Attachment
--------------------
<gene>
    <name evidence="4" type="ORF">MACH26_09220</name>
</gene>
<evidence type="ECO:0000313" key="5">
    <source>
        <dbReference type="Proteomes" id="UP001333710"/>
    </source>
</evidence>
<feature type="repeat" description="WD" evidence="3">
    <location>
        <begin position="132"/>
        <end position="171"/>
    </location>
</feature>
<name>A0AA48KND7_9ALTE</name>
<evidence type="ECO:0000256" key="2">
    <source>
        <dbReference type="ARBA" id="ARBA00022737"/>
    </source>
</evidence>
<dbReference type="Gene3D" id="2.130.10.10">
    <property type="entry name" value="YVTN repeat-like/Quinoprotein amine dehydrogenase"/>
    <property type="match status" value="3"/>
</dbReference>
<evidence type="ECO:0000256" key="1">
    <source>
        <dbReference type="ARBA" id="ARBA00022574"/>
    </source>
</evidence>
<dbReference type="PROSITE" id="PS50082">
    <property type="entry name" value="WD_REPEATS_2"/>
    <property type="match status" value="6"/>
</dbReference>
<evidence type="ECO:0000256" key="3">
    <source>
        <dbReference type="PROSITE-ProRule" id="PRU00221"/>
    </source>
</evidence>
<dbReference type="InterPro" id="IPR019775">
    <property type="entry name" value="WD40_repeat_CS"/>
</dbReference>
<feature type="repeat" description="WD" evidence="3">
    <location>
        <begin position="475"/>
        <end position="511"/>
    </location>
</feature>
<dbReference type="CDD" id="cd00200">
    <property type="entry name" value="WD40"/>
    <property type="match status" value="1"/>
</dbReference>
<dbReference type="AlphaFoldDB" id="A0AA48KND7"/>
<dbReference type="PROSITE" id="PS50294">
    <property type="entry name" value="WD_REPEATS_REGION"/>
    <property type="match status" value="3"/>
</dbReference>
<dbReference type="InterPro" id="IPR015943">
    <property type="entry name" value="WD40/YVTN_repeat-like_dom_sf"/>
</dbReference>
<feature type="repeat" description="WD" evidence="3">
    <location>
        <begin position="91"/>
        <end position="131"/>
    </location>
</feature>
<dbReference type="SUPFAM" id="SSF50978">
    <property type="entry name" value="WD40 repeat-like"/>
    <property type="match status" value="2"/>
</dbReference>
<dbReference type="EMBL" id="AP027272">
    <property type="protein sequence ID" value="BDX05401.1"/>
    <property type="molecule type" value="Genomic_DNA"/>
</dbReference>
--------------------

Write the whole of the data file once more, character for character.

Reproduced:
<gene>
    <name evidence="4" type="ORF">MACH26_09220</name>
</gene>
<evidence type="ECO:0000313" key="5">
    <source>
        <dbReference type="Proteomes" id="UP001333710"/>
    </source>
</evidence>
<feature type="repeat" description="WD" evidence="3">
    <location>
        <begin position="132"/>
        <end position="171"/>
    </location>
</feature>
<name>A0AA48KND7_9ALTE</name>
<evidence type="ECO:0000256" key="2">
    <source>
        <dbReference type="ARBA" id="ARBA00022737"/>
    </source>
</evidence>
<dbReference type="Gene3D" id="2.130.10.10">
    <property type="entry name" value="YVTN repeat-like/Quinoprotein amine dehydrogenase"/>
    <property type="match status" value="3"/>
</dbReference>
<evidence type="ECO:0000256" key="1">
    <source>
        <dbReference type="ARBA" id="ARBA00022574"/>
    </source>
</evidence>
<dbReference type="PROSITE" id="PS50082">
    <property type="entry name" value="WD_REPEATS_2"/>
    <property type="match status" value="6"/>
</dbReference>
<evidence type="ECO:0000256" key="3">
    <source>
        <dbReference type="PROSITE-ProRule" id="PRU00221"/>
    </source>
</evidence>
<dbReference type="InterPro" id="IPR019775">
    <property type="entry name" value="WD40_repeat_CS"/>
</dbReference>
<feature type="repeat" description="WD" evidence="3">
    <location>
        <begin position="475"/>
        <end position="511"/>
    </location>
</feature>
<dbReference type="CDD" id="cd00200">
    <property type="entry name" value="WD40"/>
    <property type="match status" value="1"/>
</dbReference>
<dbReference type="AlphaFoldDB" id="A0AA48KND7"/>
<dbReference type="PROSITE" id="PS50294">
    <property type="entry name" value="WD_REPEATS_REGION"/>
    <property type="match status" value="3"/>
</dbReference>
<dbReference type="InterPro" id="IPR015943">
    <property type="entry name" value="WD40/YVTN_repeat-like_dom_sf"/>
</dbReference>
<feature type="repeat" description="WD" evidence="3">
    <location>
        <begin position="91"/>
        <end position="131"/>
    </location>
</feature>
<dbReference type="SUPFAM" id="SSF50978">
    <property type="entry name" value="WD40 repeat-like"/>
    <property type="match status" value="2"/>
</dbReference>
<dbReference type="EMBL" id="AP027272">
    <property type="protein sequence ID" value="BDX05401.1"/>
    <property type="molecule type" value="Genomic_DNA"/>
</dbReference>